Lichen planus is a skin condition of unknown origin that produces small, shiny, flat-topped, itchy pink or purple raised spots on the wrists, forearms or lower legs, especially in middle-aged patients.
Lichen planus affects between 1-2% of the population, most of whom are middle-aged women. The condition is less common in the very young and the very old. The lesions are found on the skin, genitals, and in the mouth. Most cases resolve spontaneously within two years. Lichen planus is found throughout the world and is equally distributed among races.
Causes and symptoms
No one knows what causes lichen planus, although some experts suspect that it is an abnormal immune reaction following a viral infection, probably aggravated by stress. The condition is similar to symptoms caused by exposure to arsenic, bismuth, gold, or developers used in color photography. Occasionally, lichen planus in the mouth appears to be an allergic reaction to medications, filling material, dental hygiene products, chewing gum or candy.
Symptoms can appear suddenly, or they may gradually develop, usually on the arms or legs. The lesions on the skin may be preceded by a dryness and metallic taste or burning in the mouth.
Once the lesions appear, they change over time into flat, glistening, purple lesions marked with white lines or spots. Mild to severe itching is common. White, lacy lesions are usually painless, but eroded lesions often burn and can be painful. As the lesions clear up, they usually leave a brown discoloration behind, especially in dark skinned people.
Lichen planus in the mouth occurs in six different forms with a variety of symptoms, appearing as lacy-white streaks, white plaques, or eroded ulcers. Often the gums are affected, so that the surface of the gum peels off, leaving the gums red and raw.
A doctor can probably diagnose the condition simply from looking at the characteristic lesions, but a skin biopsy may be needed to confirm the diagnosis.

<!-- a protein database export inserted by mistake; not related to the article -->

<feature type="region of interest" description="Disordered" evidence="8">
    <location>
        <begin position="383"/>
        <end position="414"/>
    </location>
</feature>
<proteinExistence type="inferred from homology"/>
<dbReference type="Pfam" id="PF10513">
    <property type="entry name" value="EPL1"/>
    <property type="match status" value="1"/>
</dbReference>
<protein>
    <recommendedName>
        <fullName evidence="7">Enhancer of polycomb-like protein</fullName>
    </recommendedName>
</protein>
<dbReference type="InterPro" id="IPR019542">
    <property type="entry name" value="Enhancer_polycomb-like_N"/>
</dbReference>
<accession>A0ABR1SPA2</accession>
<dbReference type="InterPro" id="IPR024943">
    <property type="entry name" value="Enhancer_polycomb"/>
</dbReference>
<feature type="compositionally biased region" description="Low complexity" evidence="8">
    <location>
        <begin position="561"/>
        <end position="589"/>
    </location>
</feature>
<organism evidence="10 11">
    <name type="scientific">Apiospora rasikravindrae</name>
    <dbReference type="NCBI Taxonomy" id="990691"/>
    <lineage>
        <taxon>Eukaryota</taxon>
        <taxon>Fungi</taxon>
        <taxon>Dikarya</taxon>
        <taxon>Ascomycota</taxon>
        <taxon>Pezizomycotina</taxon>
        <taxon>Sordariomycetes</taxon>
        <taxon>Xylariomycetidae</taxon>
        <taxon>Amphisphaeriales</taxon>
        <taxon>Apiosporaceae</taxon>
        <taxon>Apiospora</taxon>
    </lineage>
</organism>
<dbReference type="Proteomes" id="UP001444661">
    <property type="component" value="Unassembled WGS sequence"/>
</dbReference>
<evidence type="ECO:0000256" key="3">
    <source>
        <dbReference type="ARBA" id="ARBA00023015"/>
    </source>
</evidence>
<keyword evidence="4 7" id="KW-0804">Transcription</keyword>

Treatment is aimed at easing symptoms. Itching can be treated with steroid creams and oral antihistamines. Severe lesions can be treated with corticosteroids by mouth, or combinations of photochemotherapy (PUVA) and griseofulvin.
Patients with lesions in the mouth may find that regular professional cleaning of the teeth and conscientious dental care improve the condition. Using milder toothpastes instead of tartar control products also seems to lessen the number of ulcers and makes them less sensitive.
While lichen planus can be annoying, it is usually fairly benign and clears up on its own. It may take months to reach its peak, but it usually clears up within 18 months.
PUVA— A type of phototherapy that combines the oral or topical photosensitizing chemical psoralen, plus long-wave ultraviolet light-A (UVA).
Lichen Planus Self-Help. Baylor College of Dentistry. 〈http://www.tambcd.edu/lichen〉.
Lichen planus is a skin rash characterized by small, flat-topped, itchy purplish raised spots on the wrists, arms, or lower legs. Although the evidence is not conclusive, many researchers assert that Lichen planus is an autoimmune disease.
Lichen planus affects approximately one to two percent of the population. Although there is no apparent correlation to race or geographic region, it is interesting to note that the majority of individuals affected are women, age 30 to 50 years. Lichen planus rashes may produce discoloration of the skin, especially in darker skinned population groups. Lichen planus lesions may develop on the genitals or in the mouth. Within a few years, most of the spots disappear, even without treatment.
Although not definitive, researchers assert Lichen planus exhibits many of the characteristics of an autoimmune disorder. Autoimmune diseases result when the immune system attacks the body's own cells, causing tissue destruction. Dermatologists argue that the condition may result from a viral infection that is then aggravated by stress. Lichen planus symptoms are similar to allergic reactions to arsenic, gold, and bismuth. The spots are also similar to the type produced from allergic reactions to certain chemicals used to develop film.
There is a correlation (a statistical relationship) between allergic reactions to certain medications and the appearance of a Lichen planus rash in the mouth. Oral lichen planus usually forms white lines and spots that may appear in clusters. Only a definitive biopsy can fully distinguish the rash from yeast infections or canker sores. Dentists find that some patients develop a Lichen planus rash following dental procedures. Other reports indicate that a Lichen planus rash may appear as an allergic-reaction like response to certain foods, candy, or chewing gum.
Because the exact cause of Lichen planus is unknown, there is no specific treatment for the rash. Treatment with various combinations of steroid creams, oral corticosteroids, and oral antihistamines appears effective at relieving discomfort caused by the rash. In more severe cases PUVA photochemotherapy, a procedure where cells are photosensitizing and then exposed to ultraviolet light and antibiotics .
Lichen planus may also affect the growth of nails and, if present on the scalp, may contribute to hair loss.
Lichen planus is not an infectious disease. Research also indicates that it is not, as once argued, caused by any specific dietary deficiency.
See also Autoimmunity and autoimmune diseases; Viruses and responses to viral infection; Yeast, infectious